Prior to the previous disappointing week in which Liverpool drew twice in frustrating circumstances and got hammered at the Etihad Stadium, Emre Can had made a very good start to the season.
Over the past seven days, he – along with most of his teammates – have been much less impressive, but generally, he has shown the quality no one doubted he had, but on a consistent basis, for full, consecutive games.
Most hoped, and anticipated, that he would come good at some point, and three years after he signed for £10 million from Bayer Leverkusen, he has seemingly found a role in the team and become a settled member of the first eleven.
Consistency was always the key with him, and he seems to have found some; he scored important goals against the likes of Burnley and Watford last season, and was a star man in the win over 1899 Hoffenheim, which was so, so vital to Liverpool’s season.
The increasing level of form that he has shown, though, has also coincided with Can entering the final year of his current contract, with his representatives having long been in discussions with Liverpool over extending his deal.
Juventus have a strong and real interest, and could come in with a pre-contract agreement offer in January with a view to signing him for free on July 1 next year, but Liverpool want to keep him – something has to give.
At first, the dispute was regarding Can demanding £100,000-a-week, with Liverpool unprepared to offer that, but with football inflation having risen significantly again since that was the sticking point, the club would now offer that without hesitation.
Dejan Lovren is now on £100,000-a-week, so there would be no qualms over offering at least that to Can, a man who most would view as a better long-term option in his position.
Now, according to Paul Joyce, the sticking point is a release clause in his deal, which is not something Liverpool will agree to with any of their players, as well as a guarantee of his role in the squad.
The situation should not really have been allowed to drag on this long, but a solution one way or another must be imminent.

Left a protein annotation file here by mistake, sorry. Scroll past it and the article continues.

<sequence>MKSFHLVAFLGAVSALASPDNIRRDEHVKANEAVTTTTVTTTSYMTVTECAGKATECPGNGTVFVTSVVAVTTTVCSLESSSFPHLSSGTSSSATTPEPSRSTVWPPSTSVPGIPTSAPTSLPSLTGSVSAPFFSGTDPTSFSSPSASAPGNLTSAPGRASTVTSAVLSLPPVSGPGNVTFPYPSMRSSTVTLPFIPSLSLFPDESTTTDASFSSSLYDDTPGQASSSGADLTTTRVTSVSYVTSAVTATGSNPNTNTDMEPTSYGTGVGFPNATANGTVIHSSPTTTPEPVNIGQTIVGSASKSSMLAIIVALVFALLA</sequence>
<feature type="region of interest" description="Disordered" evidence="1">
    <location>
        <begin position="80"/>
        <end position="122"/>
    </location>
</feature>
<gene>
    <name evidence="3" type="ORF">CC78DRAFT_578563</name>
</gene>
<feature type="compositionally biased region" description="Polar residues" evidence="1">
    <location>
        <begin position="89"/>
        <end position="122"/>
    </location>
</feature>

Liverpool need depth and options, and Can is certainly a good player to have around the squad, but the longer the contract stand-off continues, the less likely it becomes that he will still be playing in a Red shirt next season.
With all of Liverpool’s other midfield options, and the arrival of Naby Keita to come, it is very hard to see how Can can possibly be guaranteed a place week in, week out. He would get games, but they might not be the biggest fixtures Liverpool will play, and he would have to accept being rotated in and out.
However good he is for the remainder of the season, he might not be in Liverpool’s best eleven next season, and he might want to move on just because of that. At his age, and as a peripheral member of the German national team squad, he requires regular game time, World Cup year or not.
The refusal to accept his demand of a release clause is understandable, but as it stands his release clause is effectively nothing next summer when his contract runs out.
Liverpool might as well give him a new deal with a release clause, because they will lose him for nothing as it is.
The reluctance is due to the fact that it could set a precedent, and they are wary that release clauses can be dangerous – had Philippe Coutinho had one this summer, he would almost certainly have gone to Barcelona.
Neymar moved the market value, and there is nothing to say it might be even more inflated in future.
When Coutinho signed his new deal, the clause could have been around £70 million, but the Neymar move drastically increased every player’s value.
Liverpool do not want to have a situation arise with players where they stand to lose out on huge sums of money with no control over the asking price, which is a sensible approach, although less so in this instance, where they will lose out on any sort of transfer fee if nothing changes.
Emre Can can be an important player for the club, and has real quality, but with so little movement on a new deal, and with both parties currently in a stand-off and unwilling to compromise, it might be that Liverpool ultimately lose him.
At the moment it feels like nothing is imminent, and the longer that feeling lingers, the closer we get to January, when Juventus can swoop in with a lucrative contract offer, knowing that they will not have to pay a transfer fee.
Right now, it feels inevitable that Can will move on at the end of the season, and that would be a crying shame. He is by no means Liverpool’s most important player, but has grown in influence and will continue to do so should he stick around for a few more years.
The very fact that a club of Juventus’ standing are showing an interest should tell you everything you need to know about Can’s quality – time will tell whether Liverpool can get the contract sealed.
Matt Addison writes a column each week for @AnfieldPress, covering all of the major talking points in the world of Liverpool FC throughout the season. Follow him on Twitter at @MattAddison97.